oDesk has raised four rounds of financing. The first was by Globespan Capital and Sigma Partners.[19] The second round was raised in September 2006, led by Benchmark Capital and included the previous two investors.[20][21] The third round was raised in May 2008, led by DAG Ventures and included the previous three investors.[22]

The most recent round was announced in March 2012. Certain investment strategies managed by T. Rowe Price Associates, Inc. led the round, with participation from Benchmark Capital, Globespan Capital Partners and Sigma Partners.[23]

The venture investors on oDesk’s board include Greg Gretsch and Kevin Harvey.


The company’s oDesk team software increases transparency and allows a client to have confidence in the billing done by a contractor whom the buyer may never have met and who may be half a world away. In an October 2008 interview with website Web Worker Daily, CEO Gary Swart said the work diaries “give buyers unprecedented visibility into work performed,” and that the Team software’s “hassle-free tracking guarantees convenient, safe, and accurate billing for all work performed.”[24]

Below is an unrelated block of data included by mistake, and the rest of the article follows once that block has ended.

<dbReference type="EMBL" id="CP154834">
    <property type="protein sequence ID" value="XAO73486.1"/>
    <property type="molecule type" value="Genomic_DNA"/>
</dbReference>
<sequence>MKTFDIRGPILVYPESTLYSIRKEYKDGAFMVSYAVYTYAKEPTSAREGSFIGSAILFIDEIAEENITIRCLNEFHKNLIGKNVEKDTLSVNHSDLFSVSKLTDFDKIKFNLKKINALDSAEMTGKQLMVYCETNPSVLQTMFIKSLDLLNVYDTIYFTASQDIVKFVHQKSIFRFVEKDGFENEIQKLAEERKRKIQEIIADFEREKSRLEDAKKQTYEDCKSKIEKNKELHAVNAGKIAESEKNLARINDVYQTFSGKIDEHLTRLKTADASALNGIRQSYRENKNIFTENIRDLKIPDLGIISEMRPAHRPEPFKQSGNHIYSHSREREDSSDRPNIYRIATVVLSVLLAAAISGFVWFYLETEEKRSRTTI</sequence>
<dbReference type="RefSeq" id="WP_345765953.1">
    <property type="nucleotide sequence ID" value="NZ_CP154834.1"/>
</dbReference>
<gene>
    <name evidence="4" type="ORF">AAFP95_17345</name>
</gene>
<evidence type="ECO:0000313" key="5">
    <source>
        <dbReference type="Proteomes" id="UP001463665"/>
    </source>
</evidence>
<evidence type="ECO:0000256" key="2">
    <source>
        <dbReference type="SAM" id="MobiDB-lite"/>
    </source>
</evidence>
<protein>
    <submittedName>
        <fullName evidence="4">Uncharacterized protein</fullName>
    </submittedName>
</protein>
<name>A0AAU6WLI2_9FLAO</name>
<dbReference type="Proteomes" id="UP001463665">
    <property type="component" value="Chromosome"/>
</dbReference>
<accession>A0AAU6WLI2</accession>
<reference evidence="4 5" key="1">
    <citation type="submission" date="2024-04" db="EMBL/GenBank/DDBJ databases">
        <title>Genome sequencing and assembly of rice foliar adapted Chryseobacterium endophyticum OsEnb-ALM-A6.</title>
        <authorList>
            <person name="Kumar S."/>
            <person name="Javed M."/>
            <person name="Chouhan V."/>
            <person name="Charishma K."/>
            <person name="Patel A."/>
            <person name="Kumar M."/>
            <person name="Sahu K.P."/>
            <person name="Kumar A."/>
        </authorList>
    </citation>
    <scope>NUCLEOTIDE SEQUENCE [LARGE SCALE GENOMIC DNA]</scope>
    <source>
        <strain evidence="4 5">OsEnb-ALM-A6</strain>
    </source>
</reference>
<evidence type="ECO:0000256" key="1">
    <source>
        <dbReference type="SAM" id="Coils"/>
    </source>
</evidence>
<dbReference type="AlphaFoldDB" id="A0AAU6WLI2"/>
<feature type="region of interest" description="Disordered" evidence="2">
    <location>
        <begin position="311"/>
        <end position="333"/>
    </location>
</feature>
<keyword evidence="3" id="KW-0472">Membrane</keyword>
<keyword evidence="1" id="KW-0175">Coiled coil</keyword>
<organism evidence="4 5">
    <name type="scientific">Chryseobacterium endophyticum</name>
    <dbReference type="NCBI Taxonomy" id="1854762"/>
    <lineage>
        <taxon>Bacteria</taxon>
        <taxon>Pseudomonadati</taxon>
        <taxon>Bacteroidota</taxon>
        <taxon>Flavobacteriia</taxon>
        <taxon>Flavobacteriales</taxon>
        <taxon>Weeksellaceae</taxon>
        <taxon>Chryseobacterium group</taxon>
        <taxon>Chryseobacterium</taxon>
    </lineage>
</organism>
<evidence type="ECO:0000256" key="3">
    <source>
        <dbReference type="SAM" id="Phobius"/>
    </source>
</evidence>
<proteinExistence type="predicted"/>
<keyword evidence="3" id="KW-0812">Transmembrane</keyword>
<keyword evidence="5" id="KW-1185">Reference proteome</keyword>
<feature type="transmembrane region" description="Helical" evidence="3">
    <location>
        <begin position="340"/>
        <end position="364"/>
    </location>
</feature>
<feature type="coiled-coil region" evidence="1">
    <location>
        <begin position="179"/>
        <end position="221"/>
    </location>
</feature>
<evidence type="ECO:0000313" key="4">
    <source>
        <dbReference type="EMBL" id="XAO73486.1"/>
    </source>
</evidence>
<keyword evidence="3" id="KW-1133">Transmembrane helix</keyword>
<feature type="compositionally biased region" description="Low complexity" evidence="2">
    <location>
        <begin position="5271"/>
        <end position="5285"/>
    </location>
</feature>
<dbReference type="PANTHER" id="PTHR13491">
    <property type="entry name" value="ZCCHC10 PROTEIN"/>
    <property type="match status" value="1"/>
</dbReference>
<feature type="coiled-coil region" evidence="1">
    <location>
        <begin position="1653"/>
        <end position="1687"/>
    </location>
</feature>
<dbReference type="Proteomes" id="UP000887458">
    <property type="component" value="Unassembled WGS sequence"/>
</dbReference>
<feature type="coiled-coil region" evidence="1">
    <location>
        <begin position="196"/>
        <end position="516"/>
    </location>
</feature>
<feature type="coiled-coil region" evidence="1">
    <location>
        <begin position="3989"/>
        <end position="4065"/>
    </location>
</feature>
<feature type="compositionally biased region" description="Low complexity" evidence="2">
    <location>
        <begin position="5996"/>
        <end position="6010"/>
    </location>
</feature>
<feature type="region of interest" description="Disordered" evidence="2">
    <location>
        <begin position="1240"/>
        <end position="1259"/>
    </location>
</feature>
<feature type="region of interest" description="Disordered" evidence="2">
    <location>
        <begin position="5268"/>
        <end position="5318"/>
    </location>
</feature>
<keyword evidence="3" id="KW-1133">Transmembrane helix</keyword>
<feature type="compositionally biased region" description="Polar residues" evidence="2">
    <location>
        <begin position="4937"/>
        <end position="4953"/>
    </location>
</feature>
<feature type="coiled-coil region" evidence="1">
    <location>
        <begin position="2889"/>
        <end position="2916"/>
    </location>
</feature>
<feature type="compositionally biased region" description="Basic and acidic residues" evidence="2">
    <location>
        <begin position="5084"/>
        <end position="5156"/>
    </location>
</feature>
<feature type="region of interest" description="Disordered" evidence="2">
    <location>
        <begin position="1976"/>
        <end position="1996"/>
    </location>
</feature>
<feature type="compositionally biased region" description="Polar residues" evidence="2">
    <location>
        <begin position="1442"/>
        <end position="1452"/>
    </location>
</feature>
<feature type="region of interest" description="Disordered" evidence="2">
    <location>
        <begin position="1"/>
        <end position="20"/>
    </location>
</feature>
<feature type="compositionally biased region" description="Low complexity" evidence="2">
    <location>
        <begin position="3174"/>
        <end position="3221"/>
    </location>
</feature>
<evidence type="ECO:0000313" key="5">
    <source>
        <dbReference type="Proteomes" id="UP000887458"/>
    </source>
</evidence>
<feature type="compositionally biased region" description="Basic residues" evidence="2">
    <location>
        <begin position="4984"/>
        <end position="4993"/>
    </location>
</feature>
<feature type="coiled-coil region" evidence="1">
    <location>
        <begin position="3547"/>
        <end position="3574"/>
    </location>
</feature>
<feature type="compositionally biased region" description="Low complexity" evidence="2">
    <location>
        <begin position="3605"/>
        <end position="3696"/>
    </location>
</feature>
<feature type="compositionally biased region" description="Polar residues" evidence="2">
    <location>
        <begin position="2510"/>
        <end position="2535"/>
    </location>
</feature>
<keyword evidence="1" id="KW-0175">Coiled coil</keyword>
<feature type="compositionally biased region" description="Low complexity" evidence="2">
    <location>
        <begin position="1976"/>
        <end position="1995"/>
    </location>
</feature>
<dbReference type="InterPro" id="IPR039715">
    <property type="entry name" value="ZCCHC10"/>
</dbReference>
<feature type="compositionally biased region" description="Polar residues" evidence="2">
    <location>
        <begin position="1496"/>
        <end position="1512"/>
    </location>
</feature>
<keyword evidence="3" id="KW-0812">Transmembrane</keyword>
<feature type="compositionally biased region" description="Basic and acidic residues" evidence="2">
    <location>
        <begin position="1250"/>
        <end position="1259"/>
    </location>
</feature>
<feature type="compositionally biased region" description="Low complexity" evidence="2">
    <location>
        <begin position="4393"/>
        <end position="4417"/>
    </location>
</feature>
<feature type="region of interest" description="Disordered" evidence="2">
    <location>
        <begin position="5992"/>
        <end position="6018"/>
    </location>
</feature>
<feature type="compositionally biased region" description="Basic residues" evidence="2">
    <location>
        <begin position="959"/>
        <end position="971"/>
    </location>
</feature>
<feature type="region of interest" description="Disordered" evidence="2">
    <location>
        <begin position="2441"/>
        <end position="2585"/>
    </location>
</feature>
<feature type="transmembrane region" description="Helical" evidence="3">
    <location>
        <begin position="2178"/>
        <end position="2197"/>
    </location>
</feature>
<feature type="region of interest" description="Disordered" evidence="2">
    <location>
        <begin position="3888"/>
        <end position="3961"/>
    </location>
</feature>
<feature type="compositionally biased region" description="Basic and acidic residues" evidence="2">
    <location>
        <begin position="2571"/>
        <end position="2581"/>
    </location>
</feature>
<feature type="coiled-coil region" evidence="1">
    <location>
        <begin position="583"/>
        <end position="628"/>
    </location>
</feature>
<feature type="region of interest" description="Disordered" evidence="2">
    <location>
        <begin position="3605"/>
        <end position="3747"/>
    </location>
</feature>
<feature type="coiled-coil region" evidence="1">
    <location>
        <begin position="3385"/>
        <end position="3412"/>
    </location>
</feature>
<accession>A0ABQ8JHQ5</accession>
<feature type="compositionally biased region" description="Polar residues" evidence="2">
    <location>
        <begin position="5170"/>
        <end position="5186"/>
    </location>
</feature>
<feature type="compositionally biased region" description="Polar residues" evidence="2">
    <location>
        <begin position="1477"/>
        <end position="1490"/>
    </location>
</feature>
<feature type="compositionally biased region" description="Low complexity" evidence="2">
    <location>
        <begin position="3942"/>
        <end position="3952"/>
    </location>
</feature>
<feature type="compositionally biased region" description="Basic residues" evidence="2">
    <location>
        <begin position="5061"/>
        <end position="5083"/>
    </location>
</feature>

On December 18, 2013, oDesk announced that it would sign a definitive agreement to merge with its competitor, Elance to create an online workplace for a combined total of 8 million registered individuals. A joint statement issued on the same day stated that Fabio Rosati, chief executive officer of Elance, would lead the combined company. The new entity’s name was to be announced after the deal was closed. According to Rosati, the executive team and board will be balanced with people from each company. Both websites would stay open, and the company will keep both Silicon Valley headquarters, with ODesk in Redwood City, California, and Elance in Mountain View, California.[25]